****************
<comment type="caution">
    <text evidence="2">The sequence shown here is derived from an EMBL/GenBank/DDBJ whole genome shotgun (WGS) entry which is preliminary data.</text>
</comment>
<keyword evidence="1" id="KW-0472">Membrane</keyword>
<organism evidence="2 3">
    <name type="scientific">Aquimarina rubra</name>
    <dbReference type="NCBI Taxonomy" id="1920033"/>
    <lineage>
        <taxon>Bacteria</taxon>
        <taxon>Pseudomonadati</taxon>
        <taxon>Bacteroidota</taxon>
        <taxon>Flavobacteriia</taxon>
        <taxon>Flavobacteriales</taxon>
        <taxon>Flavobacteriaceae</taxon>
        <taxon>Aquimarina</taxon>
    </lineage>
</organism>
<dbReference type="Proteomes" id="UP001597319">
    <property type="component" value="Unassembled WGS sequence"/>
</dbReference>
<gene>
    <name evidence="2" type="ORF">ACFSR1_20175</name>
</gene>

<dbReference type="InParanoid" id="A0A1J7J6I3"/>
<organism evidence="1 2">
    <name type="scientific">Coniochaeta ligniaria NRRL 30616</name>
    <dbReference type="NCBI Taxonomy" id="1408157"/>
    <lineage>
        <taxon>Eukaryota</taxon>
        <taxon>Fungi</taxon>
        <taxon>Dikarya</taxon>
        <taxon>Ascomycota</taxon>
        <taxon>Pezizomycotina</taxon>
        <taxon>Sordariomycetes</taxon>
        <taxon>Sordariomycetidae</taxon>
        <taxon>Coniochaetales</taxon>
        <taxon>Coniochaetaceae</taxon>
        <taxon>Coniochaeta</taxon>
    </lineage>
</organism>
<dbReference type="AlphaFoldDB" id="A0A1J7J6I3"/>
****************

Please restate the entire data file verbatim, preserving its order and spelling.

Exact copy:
<comment type="caution">
    <text evidence="2">The sequence shown here is derived from an EMBL/GenBank/DDBJ whole genome shotgun (WGS) entry which is preliminary data.</text>
</comment>
<keyword evidence="1" id="KW-0472">Membrane</keyword>
<organism evidence="2 3">
    <name type="scientific">Aquimarina rubra</name>
    <dbReference type="NCBI Taxonomy" id="1920033"/>
    <lineage>
        <taxon>Bacteria</taxon>
        <taxon>Pseudomonadati</taxon>
        <taxon>Bacteroidota</taxon>
        <taxon>Flavobacteriia</taxon>
        <taxon>Flavobacteriales</taxon>
        <taxon>Flavobacteriaceae</taxon>
        <taxon>Aquimarina</taxon>
    </lineage>
</organism>
<dbReference type="Proteomes" id="UP001597319">
    <property type="component" value="Unassembled WGS sequence"/>
</dbReference>
<gene>
    <name evidence="2" type="ORF">ACFSR1_20175</name>
</gene>

<dbReference type="InParanoid" id="A0A1J7J6I3"/>
<organism evidence="1 2">
    <name type="scientific">Coniochaeta ligniaria NRRL 30616</name>
    <dbReference type="NCBI Taxonomy" id="1408157"/>
    <lineage>
        <taxon>Eukaryota</taxon>
        <taxon>Fungi</taxon>
        <taxon>Dikarya</taxon>
        <taxon>Ascomycota</taxon>
        <taxon>Pezizomycotina</taxon>
        <taxon>Sordariomycetes</taxon>
        <taxon>Sordariomycetidae</taxon>
        <taxon>Coniochaetales</taxon>
        <taxon>Coniochaetaceae</taxon>
        <taxon>Coniochaeta</taxon>
    </lineage>
</organism>
<dbReference type="AlphaFoldDB" id="A0A1J7J6I3"/>